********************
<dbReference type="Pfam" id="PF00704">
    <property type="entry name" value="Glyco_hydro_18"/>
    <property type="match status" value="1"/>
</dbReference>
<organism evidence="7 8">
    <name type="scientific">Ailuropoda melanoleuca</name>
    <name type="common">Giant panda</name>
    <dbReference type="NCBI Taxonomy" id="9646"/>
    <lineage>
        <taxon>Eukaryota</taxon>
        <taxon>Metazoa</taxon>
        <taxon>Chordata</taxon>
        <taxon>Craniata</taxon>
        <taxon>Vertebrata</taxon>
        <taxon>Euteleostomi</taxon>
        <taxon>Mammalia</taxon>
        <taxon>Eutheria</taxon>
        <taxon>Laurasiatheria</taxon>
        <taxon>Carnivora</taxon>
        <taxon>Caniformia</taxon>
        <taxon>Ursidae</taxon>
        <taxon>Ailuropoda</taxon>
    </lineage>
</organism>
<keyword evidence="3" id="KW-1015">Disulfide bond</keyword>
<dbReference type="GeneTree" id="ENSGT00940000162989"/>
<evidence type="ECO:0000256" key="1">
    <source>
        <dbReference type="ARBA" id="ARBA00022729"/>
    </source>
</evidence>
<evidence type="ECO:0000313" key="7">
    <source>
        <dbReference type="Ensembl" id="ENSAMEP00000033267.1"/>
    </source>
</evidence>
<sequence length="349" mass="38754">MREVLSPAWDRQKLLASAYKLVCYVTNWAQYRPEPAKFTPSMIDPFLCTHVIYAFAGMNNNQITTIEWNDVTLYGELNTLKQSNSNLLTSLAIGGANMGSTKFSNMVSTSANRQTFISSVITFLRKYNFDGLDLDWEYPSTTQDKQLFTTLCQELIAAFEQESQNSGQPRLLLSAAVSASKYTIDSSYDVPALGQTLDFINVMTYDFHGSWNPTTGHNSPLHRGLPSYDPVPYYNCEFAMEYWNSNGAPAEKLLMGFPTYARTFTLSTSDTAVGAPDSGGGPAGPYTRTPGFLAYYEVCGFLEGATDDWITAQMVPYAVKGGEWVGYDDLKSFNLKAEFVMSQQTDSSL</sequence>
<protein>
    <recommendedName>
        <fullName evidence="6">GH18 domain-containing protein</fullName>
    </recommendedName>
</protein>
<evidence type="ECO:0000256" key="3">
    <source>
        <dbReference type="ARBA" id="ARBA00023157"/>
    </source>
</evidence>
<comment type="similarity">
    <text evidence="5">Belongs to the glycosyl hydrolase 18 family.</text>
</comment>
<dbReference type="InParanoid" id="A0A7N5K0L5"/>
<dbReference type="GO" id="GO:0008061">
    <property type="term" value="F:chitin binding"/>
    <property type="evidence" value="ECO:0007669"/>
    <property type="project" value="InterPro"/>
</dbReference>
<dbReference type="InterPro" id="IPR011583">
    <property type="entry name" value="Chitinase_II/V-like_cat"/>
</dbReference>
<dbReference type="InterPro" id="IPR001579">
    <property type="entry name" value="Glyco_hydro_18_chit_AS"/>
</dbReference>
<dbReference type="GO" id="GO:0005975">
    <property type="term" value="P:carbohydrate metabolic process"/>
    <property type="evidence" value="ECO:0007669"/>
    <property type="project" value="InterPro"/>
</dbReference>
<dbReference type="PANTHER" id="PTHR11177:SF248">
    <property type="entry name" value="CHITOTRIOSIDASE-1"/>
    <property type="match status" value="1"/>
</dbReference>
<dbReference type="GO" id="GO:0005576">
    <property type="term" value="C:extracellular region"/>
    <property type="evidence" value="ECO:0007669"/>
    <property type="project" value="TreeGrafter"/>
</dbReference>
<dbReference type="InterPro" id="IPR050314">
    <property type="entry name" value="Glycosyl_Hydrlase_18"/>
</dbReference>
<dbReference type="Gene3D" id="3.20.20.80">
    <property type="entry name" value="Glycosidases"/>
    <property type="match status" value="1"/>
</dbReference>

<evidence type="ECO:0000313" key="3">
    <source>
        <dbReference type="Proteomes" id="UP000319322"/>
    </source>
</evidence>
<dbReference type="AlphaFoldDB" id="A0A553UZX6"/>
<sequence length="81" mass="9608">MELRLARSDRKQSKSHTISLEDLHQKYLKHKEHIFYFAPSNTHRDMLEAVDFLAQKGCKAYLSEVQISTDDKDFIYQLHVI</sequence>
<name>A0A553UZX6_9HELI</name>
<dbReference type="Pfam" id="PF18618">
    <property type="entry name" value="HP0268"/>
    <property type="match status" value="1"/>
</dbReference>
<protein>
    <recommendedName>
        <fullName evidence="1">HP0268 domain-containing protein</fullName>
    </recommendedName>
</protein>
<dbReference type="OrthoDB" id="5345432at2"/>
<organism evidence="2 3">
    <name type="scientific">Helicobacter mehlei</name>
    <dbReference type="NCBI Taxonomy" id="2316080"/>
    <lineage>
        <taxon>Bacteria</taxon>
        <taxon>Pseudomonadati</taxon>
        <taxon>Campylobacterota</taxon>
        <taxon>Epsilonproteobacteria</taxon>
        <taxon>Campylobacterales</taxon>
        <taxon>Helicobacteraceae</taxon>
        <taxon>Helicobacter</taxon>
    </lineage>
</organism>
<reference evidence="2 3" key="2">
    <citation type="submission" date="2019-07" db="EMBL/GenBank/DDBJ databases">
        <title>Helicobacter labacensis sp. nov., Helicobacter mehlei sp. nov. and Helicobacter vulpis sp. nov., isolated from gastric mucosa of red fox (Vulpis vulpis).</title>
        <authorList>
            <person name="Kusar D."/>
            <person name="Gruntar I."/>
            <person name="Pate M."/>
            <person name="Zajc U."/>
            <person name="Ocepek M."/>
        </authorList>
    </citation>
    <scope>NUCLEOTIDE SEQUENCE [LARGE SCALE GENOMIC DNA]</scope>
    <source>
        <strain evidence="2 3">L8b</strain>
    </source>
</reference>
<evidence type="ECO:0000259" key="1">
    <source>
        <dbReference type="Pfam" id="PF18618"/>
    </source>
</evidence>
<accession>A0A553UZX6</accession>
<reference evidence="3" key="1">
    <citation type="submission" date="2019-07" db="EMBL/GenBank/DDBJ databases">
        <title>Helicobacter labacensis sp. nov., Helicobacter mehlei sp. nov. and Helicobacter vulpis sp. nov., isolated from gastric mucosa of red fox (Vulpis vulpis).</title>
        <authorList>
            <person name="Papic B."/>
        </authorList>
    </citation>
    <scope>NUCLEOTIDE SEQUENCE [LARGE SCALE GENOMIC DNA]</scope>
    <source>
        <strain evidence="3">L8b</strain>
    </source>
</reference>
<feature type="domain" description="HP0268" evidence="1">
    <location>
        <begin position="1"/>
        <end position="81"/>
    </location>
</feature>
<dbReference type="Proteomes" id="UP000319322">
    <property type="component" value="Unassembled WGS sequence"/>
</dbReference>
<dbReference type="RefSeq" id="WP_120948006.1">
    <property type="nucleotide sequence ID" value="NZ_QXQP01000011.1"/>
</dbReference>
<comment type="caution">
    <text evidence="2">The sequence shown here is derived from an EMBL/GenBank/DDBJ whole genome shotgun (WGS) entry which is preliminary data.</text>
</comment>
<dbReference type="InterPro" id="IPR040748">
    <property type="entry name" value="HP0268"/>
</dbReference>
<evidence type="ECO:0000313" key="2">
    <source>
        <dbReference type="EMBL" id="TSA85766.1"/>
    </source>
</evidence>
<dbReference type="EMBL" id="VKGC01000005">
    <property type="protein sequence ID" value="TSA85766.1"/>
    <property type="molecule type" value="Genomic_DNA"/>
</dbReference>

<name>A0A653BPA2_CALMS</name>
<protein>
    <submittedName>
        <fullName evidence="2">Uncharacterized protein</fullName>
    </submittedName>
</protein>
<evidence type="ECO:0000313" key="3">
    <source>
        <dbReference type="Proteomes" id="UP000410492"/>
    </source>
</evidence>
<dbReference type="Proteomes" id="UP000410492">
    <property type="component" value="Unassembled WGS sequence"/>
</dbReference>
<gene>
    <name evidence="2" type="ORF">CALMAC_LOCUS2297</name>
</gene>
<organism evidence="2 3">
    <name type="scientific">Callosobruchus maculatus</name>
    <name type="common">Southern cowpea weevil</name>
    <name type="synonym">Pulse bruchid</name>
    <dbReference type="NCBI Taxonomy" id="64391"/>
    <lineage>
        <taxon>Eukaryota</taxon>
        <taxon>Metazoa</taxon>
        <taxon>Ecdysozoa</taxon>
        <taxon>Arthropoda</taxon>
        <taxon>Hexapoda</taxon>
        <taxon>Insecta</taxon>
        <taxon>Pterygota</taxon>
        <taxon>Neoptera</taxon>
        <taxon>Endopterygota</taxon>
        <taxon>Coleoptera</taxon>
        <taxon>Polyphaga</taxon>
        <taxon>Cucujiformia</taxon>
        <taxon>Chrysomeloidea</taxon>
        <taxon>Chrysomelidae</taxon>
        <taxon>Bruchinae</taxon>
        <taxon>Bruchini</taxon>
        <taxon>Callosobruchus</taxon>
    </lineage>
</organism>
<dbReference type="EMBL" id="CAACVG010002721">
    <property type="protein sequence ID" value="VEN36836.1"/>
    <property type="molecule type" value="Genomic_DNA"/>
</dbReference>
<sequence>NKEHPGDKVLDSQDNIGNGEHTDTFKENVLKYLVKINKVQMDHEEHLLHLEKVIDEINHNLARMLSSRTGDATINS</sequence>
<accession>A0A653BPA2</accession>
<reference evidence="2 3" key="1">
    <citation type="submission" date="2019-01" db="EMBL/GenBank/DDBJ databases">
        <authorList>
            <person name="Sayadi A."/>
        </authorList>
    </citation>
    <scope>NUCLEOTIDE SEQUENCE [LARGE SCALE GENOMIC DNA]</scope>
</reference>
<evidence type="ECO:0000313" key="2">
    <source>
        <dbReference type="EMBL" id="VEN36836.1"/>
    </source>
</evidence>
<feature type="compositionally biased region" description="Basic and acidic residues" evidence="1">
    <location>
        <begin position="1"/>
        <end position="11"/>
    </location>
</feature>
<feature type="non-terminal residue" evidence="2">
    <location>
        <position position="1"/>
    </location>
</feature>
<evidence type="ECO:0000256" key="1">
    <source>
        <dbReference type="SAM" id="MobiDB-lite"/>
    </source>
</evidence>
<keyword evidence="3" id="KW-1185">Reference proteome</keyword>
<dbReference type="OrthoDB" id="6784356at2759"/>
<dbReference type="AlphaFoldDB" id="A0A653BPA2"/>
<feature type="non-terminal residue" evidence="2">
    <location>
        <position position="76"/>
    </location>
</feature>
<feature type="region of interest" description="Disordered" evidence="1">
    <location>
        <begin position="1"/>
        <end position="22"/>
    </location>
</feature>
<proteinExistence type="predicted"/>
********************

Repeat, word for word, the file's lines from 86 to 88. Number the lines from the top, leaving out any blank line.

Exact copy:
        <dbReference type="Proteomes" id="UP000319322"/>
    </source>
</evidence>